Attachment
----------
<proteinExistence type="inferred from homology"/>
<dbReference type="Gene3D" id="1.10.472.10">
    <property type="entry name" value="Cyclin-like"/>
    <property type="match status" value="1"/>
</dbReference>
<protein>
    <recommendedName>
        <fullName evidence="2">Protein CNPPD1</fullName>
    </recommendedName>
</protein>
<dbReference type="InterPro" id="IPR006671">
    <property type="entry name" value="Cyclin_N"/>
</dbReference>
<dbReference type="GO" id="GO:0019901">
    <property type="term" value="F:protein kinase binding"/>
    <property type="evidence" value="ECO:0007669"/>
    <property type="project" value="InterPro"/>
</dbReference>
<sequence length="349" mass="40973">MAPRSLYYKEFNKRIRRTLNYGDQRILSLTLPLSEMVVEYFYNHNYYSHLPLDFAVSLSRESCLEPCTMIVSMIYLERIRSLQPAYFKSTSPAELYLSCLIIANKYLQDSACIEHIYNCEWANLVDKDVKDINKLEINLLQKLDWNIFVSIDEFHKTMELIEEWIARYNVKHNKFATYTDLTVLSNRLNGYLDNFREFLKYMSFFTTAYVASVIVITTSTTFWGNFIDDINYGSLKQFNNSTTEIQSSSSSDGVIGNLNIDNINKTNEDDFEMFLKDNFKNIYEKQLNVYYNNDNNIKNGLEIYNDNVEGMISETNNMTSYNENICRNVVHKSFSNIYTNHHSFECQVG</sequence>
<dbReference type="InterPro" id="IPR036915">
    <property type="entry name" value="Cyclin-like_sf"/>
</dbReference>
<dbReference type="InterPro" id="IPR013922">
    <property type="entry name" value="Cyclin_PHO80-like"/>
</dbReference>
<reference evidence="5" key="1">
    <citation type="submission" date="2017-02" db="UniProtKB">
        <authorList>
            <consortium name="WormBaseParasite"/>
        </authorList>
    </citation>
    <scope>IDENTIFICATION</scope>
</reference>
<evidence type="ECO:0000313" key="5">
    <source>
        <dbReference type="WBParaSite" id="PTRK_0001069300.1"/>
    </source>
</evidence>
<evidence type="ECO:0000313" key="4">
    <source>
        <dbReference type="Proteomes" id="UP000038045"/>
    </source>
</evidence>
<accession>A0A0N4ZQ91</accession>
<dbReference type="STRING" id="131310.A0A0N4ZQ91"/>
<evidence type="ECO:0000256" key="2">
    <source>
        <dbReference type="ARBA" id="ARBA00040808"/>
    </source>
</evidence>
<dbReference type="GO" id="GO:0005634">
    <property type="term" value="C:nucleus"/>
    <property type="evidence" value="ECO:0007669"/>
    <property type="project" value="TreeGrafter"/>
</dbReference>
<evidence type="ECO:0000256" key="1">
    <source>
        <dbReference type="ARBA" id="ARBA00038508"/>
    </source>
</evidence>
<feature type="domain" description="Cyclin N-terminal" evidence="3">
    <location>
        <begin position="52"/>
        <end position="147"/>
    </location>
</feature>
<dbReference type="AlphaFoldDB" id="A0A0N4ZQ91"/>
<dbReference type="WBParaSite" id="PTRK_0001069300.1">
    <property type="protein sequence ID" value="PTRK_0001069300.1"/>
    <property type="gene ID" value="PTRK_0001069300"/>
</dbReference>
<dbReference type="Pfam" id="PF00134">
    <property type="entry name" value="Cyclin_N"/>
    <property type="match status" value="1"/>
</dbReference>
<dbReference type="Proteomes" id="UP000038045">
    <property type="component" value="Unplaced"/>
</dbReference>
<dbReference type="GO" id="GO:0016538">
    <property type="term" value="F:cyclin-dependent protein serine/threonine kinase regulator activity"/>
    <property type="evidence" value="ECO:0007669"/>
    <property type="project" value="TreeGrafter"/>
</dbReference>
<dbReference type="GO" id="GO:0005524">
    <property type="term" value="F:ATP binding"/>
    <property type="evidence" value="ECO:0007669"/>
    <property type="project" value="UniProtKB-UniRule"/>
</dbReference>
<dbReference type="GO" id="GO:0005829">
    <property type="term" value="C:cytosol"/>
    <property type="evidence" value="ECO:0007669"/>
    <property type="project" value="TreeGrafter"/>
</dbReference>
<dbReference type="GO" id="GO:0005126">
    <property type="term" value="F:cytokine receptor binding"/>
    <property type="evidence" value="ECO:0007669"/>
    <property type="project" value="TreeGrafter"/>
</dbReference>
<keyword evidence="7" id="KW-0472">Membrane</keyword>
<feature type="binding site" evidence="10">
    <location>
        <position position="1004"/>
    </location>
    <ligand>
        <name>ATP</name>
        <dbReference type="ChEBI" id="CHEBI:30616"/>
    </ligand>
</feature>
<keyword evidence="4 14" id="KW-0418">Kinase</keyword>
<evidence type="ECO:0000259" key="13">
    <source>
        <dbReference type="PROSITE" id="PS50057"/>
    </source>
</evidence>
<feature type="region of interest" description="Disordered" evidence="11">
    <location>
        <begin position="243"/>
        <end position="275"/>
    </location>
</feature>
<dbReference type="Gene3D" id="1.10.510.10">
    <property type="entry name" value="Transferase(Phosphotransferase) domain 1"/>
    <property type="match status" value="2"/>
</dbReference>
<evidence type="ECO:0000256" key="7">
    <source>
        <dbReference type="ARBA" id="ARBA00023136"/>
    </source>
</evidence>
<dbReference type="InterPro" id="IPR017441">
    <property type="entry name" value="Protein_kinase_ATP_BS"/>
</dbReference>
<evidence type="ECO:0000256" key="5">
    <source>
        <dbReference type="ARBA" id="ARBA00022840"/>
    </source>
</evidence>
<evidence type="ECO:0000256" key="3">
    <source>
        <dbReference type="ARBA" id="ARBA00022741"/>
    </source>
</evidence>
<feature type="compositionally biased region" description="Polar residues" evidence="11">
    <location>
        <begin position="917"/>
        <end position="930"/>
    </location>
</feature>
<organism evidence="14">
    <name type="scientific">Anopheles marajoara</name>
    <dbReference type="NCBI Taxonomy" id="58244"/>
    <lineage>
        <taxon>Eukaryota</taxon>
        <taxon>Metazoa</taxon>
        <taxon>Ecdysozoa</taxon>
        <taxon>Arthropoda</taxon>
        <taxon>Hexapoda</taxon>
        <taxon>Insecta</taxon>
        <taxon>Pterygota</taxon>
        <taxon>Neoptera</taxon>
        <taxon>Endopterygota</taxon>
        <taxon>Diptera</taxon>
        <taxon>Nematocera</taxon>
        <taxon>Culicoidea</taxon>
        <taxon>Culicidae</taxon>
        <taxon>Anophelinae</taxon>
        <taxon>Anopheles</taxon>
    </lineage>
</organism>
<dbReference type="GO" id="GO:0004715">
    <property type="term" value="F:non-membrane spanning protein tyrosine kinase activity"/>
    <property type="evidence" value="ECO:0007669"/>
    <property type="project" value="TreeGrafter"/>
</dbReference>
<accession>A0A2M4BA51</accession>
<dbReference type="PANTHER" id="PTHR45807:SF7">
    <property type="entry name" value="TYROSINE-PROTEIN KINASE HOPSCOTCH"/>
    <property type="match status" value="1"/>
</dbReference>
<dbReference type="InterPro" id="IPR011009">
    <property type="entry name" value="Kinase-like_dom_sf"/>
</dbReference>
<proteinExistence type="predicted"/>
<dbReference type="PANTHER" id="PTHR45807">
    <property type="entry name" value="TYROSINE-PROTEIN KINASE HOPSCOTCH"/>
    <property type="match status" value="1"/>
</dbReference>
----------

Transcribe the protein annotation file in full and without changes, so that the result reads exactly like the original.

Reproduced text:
<proteinExistence type="inferred from homology"/>
<dbReference type="Gene3D" id="1.10.472.10">
    <property type="entry name" value="Cyclin-like"/>
    <property type="match status" value="1"/>
</dbReference>
<protein>
    <recommendedName>
        <fullName evidence="2">Protein CNPPD1</fullName>
    </recommendedName>
</protein>
<dbReference type="InterPro" id="IPR006671">
    <property type="entry name" value="Cyclin_N"/>
</dbReference>
<dbReference type="GO" id="GO:0019901">
    <property type="term" value="F:protein kinase binding"/>
    <property type="evidence" value="ECO:0007669"/>
    <property type="project" value="InterPro"/>
</dbReference>
<sequence length="349" mass="40973">MAPRSLYYKEFNKRIRRTLNYGDQRILSLTLPLSEMVVEYFYNHNYYSHLPLDFAVSLSRESCLEPCTMIVSMIYLERIRSLQPAYFKSTSPAELYLSCLIIANKYLQDSACIEHIYNCEWANLVDKDVKDINKLEINLLQKLDWNIFVSIDEFHKTMELIEEWIARYNVKHNKFATYTDLTVLSNRLNGYLDNFREFLKYMSFFTTAYVASVIVITTSTTFWGNFIDDINYGSLKQFNNSTTEIQSSSSSDGVIGNLNIDNINKTNEDDFEMFLKDNFKNIYEKQLNVYYNNDNNIKNGLEIYNDNVEGMISETNNMTSYNENICRNVVHKSFSNIYTNHHSFECQVG</sequence>
<dbReference type="InterPro" id="IPR036915">
    <property type="entry name" value="Cyclin-like_sf"/>
</dbReference>
<dbReference type="InterPro" id="IPR013922">
    <property type="entry name" value="Cyclin_PHO80-like"/>
</dbReference>
<reference evidence="5" key="1">
    <citation type="submission" date="2017-02" db="UniProtKB">
        <authorList>
            <consortium name="WormBaseParasite"/>
        </authorList>
    </citation>
    <scope>IDENTIFICATION</scope>
</reference>
<evidence type="ECO:0000313" key="5">
    <source>
        <dbReference type="WBParaSite" id="PTRK_0001069300.1"/>
    </source>
</evidence>
<evidence type="ECO:0000313" key="4">
    <source>
        <dbReference type="Proteomes" id="UP000038045"/>
    </source>
</evidence>
<accession>A0A0N4ZQ91</accession>
<dbReference type="STRING" id="131310.A0A0N4ZQ91"/>
<evidence type="ECO:0000256" key="2">
    <source>
        <dbReference type="ARBA" id="ARBA00040808"/>
    </source>
</evidence>
<dbReference type="GO" id="GO:0005634">
    <property type="term" value="C:nucleus"/>
    <property type="evidence" value="ECO:0007669"/>
    <property type="project" value="TreeGrafter"/>
</dbReference>
<evidence type="ECO:0000256" key="1">
    <source>
        <dbReference type="ARBA" id="ARBA00038508"/>
    </source>
</evidence>
<feature type="domain" description="Cyclin N-terminal" evidence="3">
    <location>
        <begin position="52"/>
        <end position="147"/>
    </location>
</feature>
<dbReference type="AlphaFoldDB" id="A0A0N4ZQ91"/>
<dbReference type="WBParaSite" id="PTRK_0001069300.1">
    <property type="protein sequence ID" value="PTRK_0001069300.1"/>
    <property type="gene ID" value="PTRK_0001069300"/>
</dbReference>
<dbReference type="Pfam" id="PF00134">
    <property type="entry name" value="Cyclin_N"/>
    <property type="match status" value="1"/>
</dbReference>
<dbReference type="Proteomes" id="UP000038045">
    <property type="component" value="Unplaced"/>
</dbReference>
<dbReference type="GO" id="GO:0016538">
    <property type="term" value="F:cyclin-dependent protein serine/threonine kinase regulator activity"/>
    <property type="evidence" value="ECO:0007669"/>
    <property type="project" value="TreeGrafter"/>
</dbReference>
<dbReference type="GO" id="GO:0005524">
    <property type="term" value="F:ATP binding"/>
    <property type="evidence" value="ECO:0007669"/>
    <property type="project" value="UniProtKB-UniRule"/>
</dbReference>
<dbReference type="GO" id="GO:0005829">
    <property type="term" value="C:cytosol"/>
    <property type="evidence" value="ECO:0007669"/>
    <property type="project" value="TreeGrafter"/>
</dbReference>
<dbReference type="GO" id="GO:0005126">
    <property type="term" value="F:cytokine receptor binding"/>
    <property type="evidence" value="ECO:0007669"/>
    <property type="project" value="TreeGrafter"/>
</dbReference>
<keyword evidence="7" id="KW-0472">Membrane</keyword>
<feature type="binding site" evidence="10">
    <location>
        <position position="1004"/>
    </location>
    <ligand>
        <name>ATP</name>
        <dbReference type="ChEBI" id="CHEBI:30616"/>
    </ligand>
</feature>
<keyword evidence="4 14" id="KW-0418">Kinase</keyword>
<evidence type="ECO:0000259" key="13">
    <source>
        <dbReference type="PROSITE" id="PS50057"/>
    </source>
</evidence>
<feature type="region of interest" description="Disordered" evidence="11">
    <location>
        <begin position="243"/>
        <end position="275"/>
    </location>
</feature>
<dbReference type="Gene3D" id="1.10.510.10">
    <property type="entry name" value="Transferase(Phosphotransferase) domain 1"/>
    <property type="match status" value="2"/>
</dbReference>
<evidence type="ECO:0000256" key="7">
    <source>
        <dbReference type="ARBA" id="ARBA00023136"/>
    </source>
</evidence>
<dbReference type="InterPro" id="IPR017441">
    <property type="entry name" value="Protein_kinase_ATP_BS"/>
</dbReference>
<evidence type="ECO:0000256" key="5">
    <source>
        <dbReference type="ARBA" id="ARBA00022840"/>
    </source>
</evidence>
<evidence type="ECO:0000256" key="3">
    <source>
        <dbReference type="ARBA" id="ARBA00022741"/>
    </source>
</evidence>
<feature type="compositionally biased region" description="Polar residues" evidence="11">
    <location>
        <begin position="917"/>
        <end position="930"/>
    </location>
</feature>
<organism evidence="14">
    <name type="scientific">Anopheles marajoara</name>
    <dbReference type="NCBI Taxonomy" id="58244"/>
    <lineage>
        <taxon>Eukaryota</taxon>
        <taxon>Metazoa</taxon>
        <taxon>Ecdysozoa</taxon>
        <taxon>Arthropoda</taxon>
        <taxon>Hexapoda</taxon>
        <taxon>Insecta</taxon>
        <taxon>Pterygota</taxon>
        <taxon>Neoptera</taxon>
        <taxon>Endopterygota</taxon>
        <taxon>Diptera</taxon>
        <taxon>Nematocera</taxon>
        <taxon>Culicoidea</taxon>
        <taxon>Culicidae</taxon>
        <taxon>Anophelinae</taxon>
        <taxon>Anopheles</taxon>
    </lineage>
</organism>
<dbReference type="GO" id="GO:0004715">
    <property type="term" value="F:non-membrane spanning protein tyrosine kinase activity"/>
    <property type="evidence" value="ECO:0007669"/>
    <property type="project" value="TreeGrafter"/>
</dbReference>
<accession>A0A2M4BA51</accession>
<dbReference type="PANTHER" id="PTHR45807:SF7">
    <property type="entry name" value="TYROSINE-PROTEIN KINASE HOPSCOTCH"/>
    <property type="match status" value="1"/>
</dbReference>
<dbReference type="InterPro" id="IPR011009">
    <property type="entry name" value="Kinase-like_dom_sf"/>
</dbReference>
<proteinExistence type="predicted"/>
<dbReference type="PANTHER" id="PTHR45807">
    <property type="entry name" value="TYROSINE-PROTEIN KINASE HOPSCOTCH"/>
    <property type="match status" value="1"/>
</dbReference>